With the plethora of recent events it gave opportunity for me and my 15 year old son to have conversation and an exchange of views in the safe environment of our home. Regardless of the event we discussed, a common theme soon emerged in all of our dialogue and in voicing our different perspectives. The common thread had two tracts: One, how do you love people and two, how do you love America while loving and embracing the melting pot of people, cultures, and traditions that have now become a part of her DNA.
My son has been raised in a Christian home and goes to church, but he also attends a public school. I was interested in his insight. Not only is he a different generation from me, but his existence in a multicultural social and learning atmosphere has influenced him. His experiences are different from mine, as is his thinking. It became apparent that we might have been saying the same thing, but the “how” and “why” we came to our conclusions very much differed.
The big difference in discussion was the comparison of compassion and humanity verses love. Which brings me to the questions:
- What is love, and how do you show someone that you love them?
- Can you love without loving them unto salvation? Or in other words, is the greatest expression of love wanting to know that person has eternal life through knowing Jesus as Lord?
- In absence of their acceptance of Christ, what should be our response? How do we love those who are opposed to us in their beliefs?
For me, personally, as a Christian, this has been my greatest challenge. I have always thought salvation was the ultimate goal. It’s easy to love those who believe as you do, but how do you love those who do not accept what you value or live by your same morals or standards? Aren’t we to try in every possible way to not only reach them, but also teach them the Truth? Is compassion towards all humanity a false state of love without the recognition of Christ?
Truth has become subject by definition in America. What one has repeatedly been told or taught has become their truth. What one repeatedly hears can ingrain and become their truth. Truth, right or wrong, is what you believe; it is your known version of the truth. Truth can also be a thought pattern developed as reality in response to reoccurring circumstances. It is almost impossible to change another’s opinion; to change the heart is a different matter, and to know Truth, totally another.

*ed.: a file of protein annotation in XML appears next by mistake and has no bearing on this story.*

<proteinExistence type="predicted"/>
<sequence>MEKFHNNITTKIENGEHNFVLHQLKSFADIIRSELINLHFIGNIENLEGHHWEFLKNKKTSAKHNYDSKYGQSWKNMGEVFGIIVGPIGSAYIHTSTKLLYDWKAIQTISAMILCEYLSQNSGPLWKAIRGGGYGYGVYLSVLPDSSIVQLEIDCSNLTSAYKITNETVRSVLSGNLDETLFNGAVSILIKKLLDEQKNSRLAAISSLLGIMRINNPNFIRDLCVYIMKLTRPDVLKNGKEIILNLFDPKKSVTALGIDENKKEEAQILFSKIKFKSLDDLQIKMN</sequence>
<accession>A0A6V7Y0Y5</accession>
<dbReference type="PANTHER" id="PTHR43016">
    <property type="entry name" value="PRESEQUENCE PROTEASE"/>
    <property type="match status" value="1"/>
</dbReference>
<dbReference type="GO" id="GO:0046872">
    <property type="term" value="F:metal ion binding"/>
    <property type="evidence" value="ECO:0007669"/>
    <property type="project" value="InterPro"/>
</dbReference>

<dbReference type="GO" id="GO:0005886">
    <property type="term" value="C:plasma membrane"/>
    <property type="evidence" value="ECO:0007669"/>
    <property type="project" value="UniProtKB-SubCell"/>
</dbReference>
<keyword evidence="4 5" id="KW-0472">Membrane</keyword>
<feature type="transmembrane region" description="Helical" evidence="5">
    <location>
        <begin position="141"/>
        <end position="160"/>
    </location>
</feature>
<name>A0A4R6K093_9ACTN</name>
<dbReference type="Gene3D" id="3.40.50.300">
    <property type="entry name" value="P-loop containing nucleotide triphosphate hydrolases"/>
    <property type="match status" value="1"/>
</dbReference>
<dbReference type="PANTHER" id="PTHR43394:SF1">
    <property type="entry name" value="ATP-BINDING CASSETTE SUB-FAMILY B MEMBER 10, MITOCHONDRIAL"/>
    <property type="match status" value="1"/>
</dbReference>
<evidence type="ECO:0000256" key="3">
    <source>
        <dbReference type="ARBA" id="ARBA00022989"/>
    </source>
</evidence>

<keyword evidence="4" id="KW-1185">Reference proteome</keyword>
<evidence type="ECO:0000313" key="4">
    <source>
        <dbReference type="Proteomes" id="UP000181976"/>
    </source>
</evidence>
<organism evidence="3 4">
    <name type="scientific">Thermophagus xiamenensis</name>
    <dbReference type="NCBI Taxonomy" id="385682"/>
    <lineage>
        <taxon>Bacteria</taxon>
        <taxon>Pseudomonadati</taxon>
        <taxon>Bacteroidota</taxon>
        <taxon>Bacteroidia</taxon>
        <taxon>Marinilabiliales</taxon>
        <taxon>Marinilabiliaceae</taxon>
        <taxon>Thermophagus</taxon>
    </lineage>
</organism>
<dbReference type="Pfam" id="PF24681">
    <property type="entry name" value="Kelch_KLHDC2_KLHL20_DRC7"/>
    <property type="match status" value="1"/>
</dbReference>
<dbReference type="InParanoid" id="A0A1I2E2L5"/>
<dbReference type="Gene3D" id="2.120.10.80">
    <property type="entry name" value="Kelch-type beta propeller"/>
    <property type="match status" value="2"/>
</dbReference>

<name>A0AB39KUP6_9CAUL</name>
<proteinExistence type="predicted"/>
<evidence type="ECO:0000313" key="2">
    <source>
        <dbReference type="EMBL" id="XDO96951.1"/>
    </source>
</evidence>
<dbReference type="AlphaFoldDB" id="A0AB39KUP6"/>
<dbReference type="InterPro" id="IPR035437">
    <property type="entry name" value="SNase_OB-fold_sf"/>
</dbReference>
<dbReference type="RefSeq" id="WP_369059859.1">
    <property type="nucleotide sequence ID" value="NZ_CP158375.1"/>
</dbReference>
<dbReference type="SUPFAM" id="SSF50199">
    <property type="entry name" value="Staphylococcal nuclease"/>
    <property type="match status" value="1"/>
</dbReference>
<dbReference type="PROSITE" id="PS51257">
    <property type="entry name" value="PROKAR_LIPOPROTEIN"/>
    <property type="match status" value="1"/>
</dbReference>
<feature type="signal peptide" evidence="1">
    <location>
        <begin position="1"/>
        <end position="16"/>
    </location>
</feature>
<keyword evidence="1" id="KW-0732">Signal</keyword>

While in discussion of current events, my son shared with me that many of his Hispanic classmates are fearful that their family members will get deported. My son being aware of where our President Elect stands on this issue, I asked him if he comforted his classmates by explaining not only the proposed plan, but also how in the end it would benefit them. His reply was that he had not spoken up. This is where I think love comes into play. When one side only sees intolerance, knowledge spoken in love is essential. This was a missed opportunity. Hearing one side without all the facts results in fear and panic. The truth is that many immigrants are here illegally. The truth is they want the American dream. The truth is that currently the immigration system does not work. Many have suffered because they have been stuck in the process, wrapped in red tape as no working governing system is in order to procure citizenship. Currently, it is mayhem, and it needs to be fixed. Citizenship will result in rights, privileges, and benefits. It is not really “land of the free” until those who want to live here can do so legally. Legally, they will have rights, be free, and not live in fear. I heard, “Bring them in as citizens, let’s unify as a nation.” Others heard, “Throw them out, keep them out.” The plan is actually inclusive, not excluding a minority. I believe it will bring healing to our nation. It will have a positive affect on attitude towards foreigners. To abide by our laws and to adopt our ways is not conformity, instead it is a matter of respect. It is a privilege and honor to live here, not a right, not an entitlement. We cannot take our liberties for granted.
I think too often, in our attempt at compassion, we omit knowledge and remain silent. Our desire to sympathize leaves them merely in the state they were in before. Although comforted, it does not invoke lasting change. We must show love, give hope, encourage, and share knowledge. I do believe that we have a duty as Christians and Americans to be informed and knowledgable. Ignorance only leads to death. There are many voices speaking in America today. When it is biased or portrays only one side, we must, as Christians, outshine and give equal voice to our side.
Sometimes we must wait for that open door to share Christ, which means being a friend, gaining trust, and proving ourselves in character. Love affords us the opportunity and the forum to introduce ourselves into their lives and welcome them into ours. Hate cannot do this. Hate closes doors. It ends discussions. Ends all dialogue. It opposes truth. It causes offenses.